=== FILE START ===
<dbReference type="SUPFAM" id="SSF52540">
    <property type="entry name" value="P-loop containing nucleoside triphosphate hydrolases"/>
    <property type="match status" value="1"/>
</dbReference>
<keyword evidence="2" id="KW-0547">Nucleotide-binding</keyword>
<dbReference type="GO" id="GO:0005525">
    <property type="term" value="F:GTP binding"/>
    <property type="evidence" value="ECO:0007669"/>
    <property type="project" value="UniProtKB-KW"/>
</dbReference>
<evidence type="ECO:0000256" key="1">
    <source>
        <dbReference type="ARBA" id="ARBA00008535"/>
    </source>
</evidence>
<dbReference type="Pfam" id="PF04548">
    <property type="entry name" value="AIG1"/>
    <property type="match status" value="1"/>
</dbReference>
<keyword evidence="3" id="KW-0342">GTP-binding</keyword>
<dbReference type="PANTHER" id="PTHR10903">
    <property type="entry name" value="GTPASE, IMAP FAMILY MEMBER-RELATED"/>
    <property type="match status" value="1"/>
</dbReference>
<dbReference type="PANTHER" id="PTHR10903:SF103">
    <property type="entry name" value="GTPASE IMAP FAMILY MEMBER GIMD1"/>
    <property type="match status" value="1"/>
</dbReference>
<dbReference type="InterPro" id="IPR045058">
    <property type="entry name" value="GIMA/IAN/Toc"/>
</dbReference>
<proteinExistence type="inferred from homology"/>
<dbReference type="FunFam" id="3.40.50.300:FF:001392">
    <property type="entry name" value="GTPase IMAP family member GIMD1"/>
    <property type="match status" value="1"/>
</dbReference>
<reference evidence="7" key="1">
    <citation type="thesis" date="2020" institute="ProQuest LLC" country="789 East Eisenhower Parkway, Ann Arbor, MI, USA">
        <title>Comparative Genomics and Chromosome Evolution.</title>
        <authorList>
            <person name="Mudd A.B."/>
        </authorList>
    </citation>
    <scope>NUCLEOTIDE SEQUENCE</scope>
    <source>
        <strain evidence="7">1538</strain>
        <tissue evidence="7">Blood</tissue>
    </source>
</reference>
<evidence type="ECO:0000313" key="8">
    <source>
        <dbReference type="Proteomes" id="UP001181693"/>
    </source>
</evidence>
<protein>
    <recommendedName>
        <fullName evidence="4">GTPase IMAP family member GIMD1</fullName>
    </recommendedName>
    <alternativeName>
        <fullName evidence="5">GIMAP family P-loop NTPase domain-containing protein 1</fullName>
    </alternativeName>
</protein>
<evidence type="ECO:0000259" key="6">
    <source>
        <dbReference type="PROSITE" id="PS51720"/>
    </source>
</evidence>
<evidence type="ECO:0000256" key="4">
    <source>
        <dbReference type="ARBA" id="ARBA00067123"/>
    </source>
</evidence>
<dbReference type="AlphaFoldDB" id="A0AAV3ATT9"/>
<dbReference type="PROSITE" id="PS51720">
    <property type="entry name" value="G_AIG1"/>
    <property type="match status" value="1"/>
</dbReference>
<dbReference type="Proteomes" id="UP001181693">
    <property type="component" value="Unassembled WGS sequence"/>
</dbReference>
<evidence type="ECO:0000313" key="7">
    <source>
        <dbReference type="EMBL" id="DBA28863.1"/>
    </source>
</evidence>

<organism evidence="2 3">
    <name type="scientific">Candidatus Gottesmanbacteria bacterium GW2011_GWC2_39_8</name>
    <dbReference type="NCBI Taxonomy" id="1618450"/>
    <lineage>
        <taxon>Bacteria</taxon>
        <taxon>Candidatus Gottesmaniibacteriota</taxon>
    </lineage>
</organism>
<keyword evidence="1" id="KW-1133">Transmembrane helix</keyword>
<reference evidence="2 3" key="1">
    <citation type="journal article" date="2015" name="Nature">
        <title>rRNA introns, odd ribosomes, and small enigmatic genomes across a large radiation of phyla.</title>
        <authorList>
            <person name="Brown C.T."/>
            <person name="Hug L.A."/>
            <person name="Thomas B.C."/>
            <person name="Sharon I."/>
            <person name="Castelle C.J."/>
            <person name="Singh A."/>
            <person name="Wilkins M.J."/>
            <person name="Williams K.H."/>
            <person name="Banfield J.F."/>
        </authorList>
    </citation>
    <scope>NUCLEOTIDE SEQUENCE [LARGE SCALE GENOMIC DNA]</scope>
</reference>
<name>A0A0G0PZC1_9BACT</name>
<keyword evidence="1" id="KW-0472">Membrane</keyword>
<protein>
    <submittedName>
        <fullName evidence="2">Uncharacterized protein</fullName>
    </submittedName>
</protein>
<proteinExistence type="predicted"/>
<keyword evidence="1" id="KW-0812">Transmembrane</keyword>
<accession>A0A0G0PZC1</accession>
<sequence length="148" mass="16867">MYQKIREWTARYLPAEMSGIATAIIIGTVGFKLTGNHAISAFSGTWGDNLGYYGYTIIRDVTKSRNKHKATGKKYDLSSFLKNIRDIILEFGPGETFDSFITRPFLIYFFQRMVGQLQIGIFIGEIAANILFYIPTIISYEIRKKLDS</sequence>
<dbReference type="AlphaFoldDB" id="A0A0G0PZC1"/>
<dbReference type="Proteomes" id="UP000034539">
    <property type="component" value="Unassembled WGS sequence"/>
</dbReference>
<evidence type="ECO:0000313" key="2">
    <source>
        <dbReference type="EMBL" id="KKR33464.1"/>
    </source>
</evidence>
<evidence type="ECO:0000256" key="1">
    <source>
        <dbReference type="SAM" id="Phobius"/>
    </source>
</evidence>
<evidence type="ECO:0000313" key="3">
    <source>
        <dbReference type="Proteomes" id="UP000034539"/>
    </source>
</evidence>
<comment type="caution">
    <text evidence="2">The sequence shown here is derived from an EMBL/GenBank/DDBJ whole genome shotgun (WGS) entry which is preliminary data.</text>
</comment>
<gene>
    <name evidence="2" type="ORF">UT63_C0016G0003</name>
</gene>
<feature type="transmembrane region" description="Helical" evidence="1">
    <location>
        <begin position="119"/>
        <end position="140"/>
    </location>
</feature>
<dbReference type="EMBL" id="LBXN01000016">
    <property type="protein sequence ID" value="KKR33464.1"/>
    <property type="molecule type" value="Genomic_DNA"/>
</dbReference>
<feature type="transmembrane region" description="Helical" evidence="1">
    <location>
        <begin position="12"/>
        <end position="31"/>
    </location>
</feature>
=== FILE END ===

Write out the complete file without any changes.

<dbReference type="SUPFAM" id="SSF52540">
    <property type="entry name" value="P-loop containing nucleoside triphosphate hydrolases"/>
    <property type="match status" value="1"/>
</dbReference>
<keyword evidence="2" id="KW-0547">Nucleotide-binding</keyword>
<dbReference type="GO" id="GO:0005525">
    <property type="term" value="F:GTP binding"/>
    <property type="evidence" value="ECO:0007669"/>
    <property type="project" value="UniProtKB-KW"/>
</dbReference>
<evidence type="ECO:0000256" key="1">
    <source>
        <dbReference type="ARBA" id="ARBA00008535"/>
    </source>
</evidence>
<dbReference type="Pfam" id="PF04548">
    <property type="entry name" value="AIG1"/>
    <property type="match status" value="1"/>
</dbReference>
<keyword evidence="3" id="KW-0342">GTP-binding</keyword>
<dbReference type="PANTHER" id="PTHR10903">
    <property type="entry name" value="GTPASE, IMAP FAMILY MEMBER-RELATED"/>
    <property type="match status" value="1"/>
</dbReference>
<dbReference type="PANTHER" id="PTHR10903:SF103">
    <property type="entry name" value="GTPASE IMAP FAMILY MEMBER GIMD1"/>
    <property type="match status" value="1"/>
</dbReference>
<dbReference type="InterPro" id="IPR045058">
    <property type="entry name" value="GIMA/IAN/Toc"/>
</dbReference>
<proteinExistence type="inferred from homology"/>
<dbReference type="FunFam" id="3.40.50.300:FF:001392">
    <property type="entry name" value="GTPase IMAP family member GIMD1"/>
    <property type="match status" value="1"/>
</dbReference>
<reference evidence="7" key="1">
    <citation type="thesis" date="2020" institute="ProQuest LLC" country="789 East Eisenhower Parkway, Ann Arbor, MI, USA">
        <title>Comparative Genomics and Chromosome Evolution.</title>
        <authorList>
            <person name="Mudd A.B."/>
        </authorList>
    </citation>
    <scope>NUCLEOTIDE SEQUENCE</scope>
    <source>
        <strain evidence="7">1538</strain>
        <tissue evidence="7">Blood</tissue>
    </source>
</reference>
<evidence type="ECO:0000313" key="8">
    <source>
        <dbReference type="Proteomes" id="UP001181693"/>
    </source>
</evidence>
<protein>
    <recommendedName>
        <fullName evidence="4">GTPase IMAP family member GIMD1</fullName>
    </recommendedName>
    <alternativeName>
        <fullName evidence="5">GIMAP family P-loop NTPase domain-containing protein 1</fullName>
    </alternativeName>
</protein>
<evidence type="ECO:0000259" key="6">
    <source>
        <dbReference type="PROSITE" id="PS51720"/>
    </source>
</evidence>
<evidence type="ECO:0000256" key="4">
    <source>
        <dbReference type="ARBA" id="ARBA00067123"/>
    </source>
</evidence>
<dbReference type="AlphaFoldDB" id="A0AAV3ATT9"/>
<dbReference type="PROSITE" id="PS51720">
    <property type="entry name" value="G_AIG1"/>
    <property type="match status" value="1"/>
</dbReference>
<dbReference type="Proteomes" id="UP001181693">
    <property type="component" value="Unassembled WGS sequence"/>
</dbReference>
<evidence type="ECO:0000313" key="7">
    <source>
        <dbReference type="EMBL" id="DBA28863.1"/>
    </source>
</evidence>

<organism evidence="2 3">
    <name type="scientific">Candidatus Gottesmanbacteria bacterium GW2011_GWC2_39_8</name>
    <dbReference type="NCBI Taxonomy" id="1618450"/>
    <lineage>
        <taxon>Bacteria</taxon>
        <taxon>Candidatus Gottesmaniibacteriota</taxon>
    </lineage>
</organism>
<keyword evidence="1" id="KW-1133">Transmembrane helix</keyword>
<reference evidence="2 3" key="1">
    <citation type="journal article" date="2015" name="Nature">
        <title>rRNA introns, odd ribosomes, and small enigmatic genomes across a large radiation of phyla.</title>
        <authorList>
            <person name="Brown C.T."/>
            <person name="Hug L.A."/>
            <person name="Thomas B.C."/>
            <person name="Sharon I."/>
            <person name="Castelle C.J."/>
            <person name="Singh A."/>
            <person name="Wilkins M.J."/>
            <person name="Williams K.H."/>
            <person name="Banfield J.F."/>
        </authorList>
    </citation>
    <scope>NUCLEOTIDE SEQUENCE [LARGE SCALE GENOMIC DNA]</scope>
</reference>
<name>A0A0G0PZC1_9BACT</name>
<keyword evidence="1" id="KW-0472">Membrane</keyword>
<protein>
    <submittedName>
        <fullName evidence="2">Uncharacterized protein</fullName>
    </submittedName>
</protein>
<proteinExistence type="predicted"/>
<keyword evidence="1" id="KW-0812">Transmembrane</keyword>
<accession>A0A0G0PZC1</accession>
<sequence length="148" mass="16867">MYQKIREWTARYLPAEMSGIATAIIIGTVGFKLTGNHAISAFSGTWGDNLGYYGYTIIRDVTKSRNKHKATGKKYDLSSFLKNIRDIILEFGPGETFDSFITRPFLIYFFQRMVGQLQIGIFIGEIAANILFYIPTIISYEIRKKLDS</sequence>
<dbReference type="AlphaFoldDB" id="A0A0G0PZC1"/>
<dbReference type="Proteomes" id="UP000034539">
    <property type="component" value="Unassembled WGS sequence"/>
</dbReference>
<evidence type="ECO:0000313" key="2">
    <source>
        <dbReference type="EMBL" id="KKR33464.1"/>
    </source>
</evidence>
<evidence type="ECO:0000256" key="1">
    <source>
        <dbReference type="SAM" id="Phobius"/>
    </source>
</evidence>
<evidence type="ECO:0000313" key="3">
    <source>
        <dbReference type="Proteomes" id="UP000034539"/>
    </source>
</evidence>
<comment type="caution">
    <text evidence="2">The sequence shown here is derived from an EMBL/GenBank/DDBJ whole genome shotgun (WGS) entry which is preliminary data.</text>
</comment>
<gene>
    <name evidence="2" type="ORF">UT63_C0016G0003</name>
</gene>
<feature type="transmembrane region" description="Helical" evidence="1">
    <location>
        <begin position="119"/>
        <end position="140"/>
    </location>
</feature>
<dbReference type="EMBL" id="LBXN01000016">
    <property type="protein sequence ID" value="KKR33464.1"/>
    <property type="molecule type" value="Genomic_DNA"/>
</dbReference>
<feature type="transmembrane region" description="Helical" evidence="1">
    <location>
        <begin position="12"/>
        <end position="31"/>
    </location>
</feature>